"[T]he interest of society in deterring unlawful police conduct and the public interest in having juries receive all probative evidence of a crime are properly balanced by putting the police in the same, not a worse, position that they would have been in if no police error or misconduct had occurred. . . . When the challenged evidence has an independent source, exclusion of such evidence would put the police in a worse position than they would have been in absent any error or violation." Nix v. Williams, 467 U.S. 431, 443, 104 S. Ct. 2501, 2509, 81 L. Ed. 2d 377 (1984).Murray, 487 U.S. at 536-37 (emphasis added).
[¶43] Under the circumstances of this case, the police obtained no evidence as a result of the sweep. Under the United States Supreme Court criteria, there is nothing properly excludable.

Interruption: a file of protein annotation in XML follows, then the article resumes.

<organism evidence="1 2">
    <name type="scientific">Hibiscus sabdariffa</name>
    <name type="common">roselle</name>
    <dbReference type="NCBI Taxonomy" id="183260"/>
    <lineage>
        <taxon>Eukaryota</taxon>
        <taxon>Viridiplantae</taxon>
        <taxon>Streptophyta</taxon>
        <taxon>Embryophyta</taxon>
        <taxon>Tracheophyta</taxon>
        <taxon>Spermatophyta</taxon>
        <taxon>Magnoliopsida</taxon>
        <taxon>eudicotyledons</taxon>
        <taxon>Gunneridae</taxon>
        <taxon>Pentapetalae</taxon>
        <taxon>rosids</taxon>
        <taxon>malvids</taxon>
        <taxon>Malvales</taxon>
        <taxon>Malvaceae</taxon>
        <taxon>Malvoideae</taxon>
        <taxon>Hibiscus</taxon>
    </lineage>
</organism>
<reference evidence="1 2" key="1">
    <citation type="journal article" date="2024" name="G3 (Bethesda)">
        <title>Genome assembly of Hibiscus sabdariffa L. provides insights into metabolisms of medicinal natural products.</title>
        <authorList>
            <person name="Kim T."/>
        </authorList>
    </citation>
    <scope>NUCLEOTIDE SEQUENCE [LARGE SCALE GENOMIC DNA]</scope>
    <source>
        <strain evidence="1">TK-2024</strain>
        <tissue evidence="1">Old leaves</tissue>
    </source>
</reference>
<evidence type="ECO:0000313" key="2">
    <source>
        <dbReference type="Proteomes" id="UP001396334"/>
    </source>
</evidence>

[¶44] I would affirm the district court judgment.
|[¶45]||Dale V. Sandstrom|
1. Respectfully, as illustrated by the Fifth Circuit cases discussed in the following paragraph, Justice Kapsner's concurring opinion misreads Buie and would nullify a key sentence of the United States Supreme Court holding.
1. Respectfully, as illustrated by the Fifth Circuit cases discussed in the following paragraph, Justice Kapsner's concurring opinion misreads Buie and would nullify a key sentence of the United States Supreme Court holding.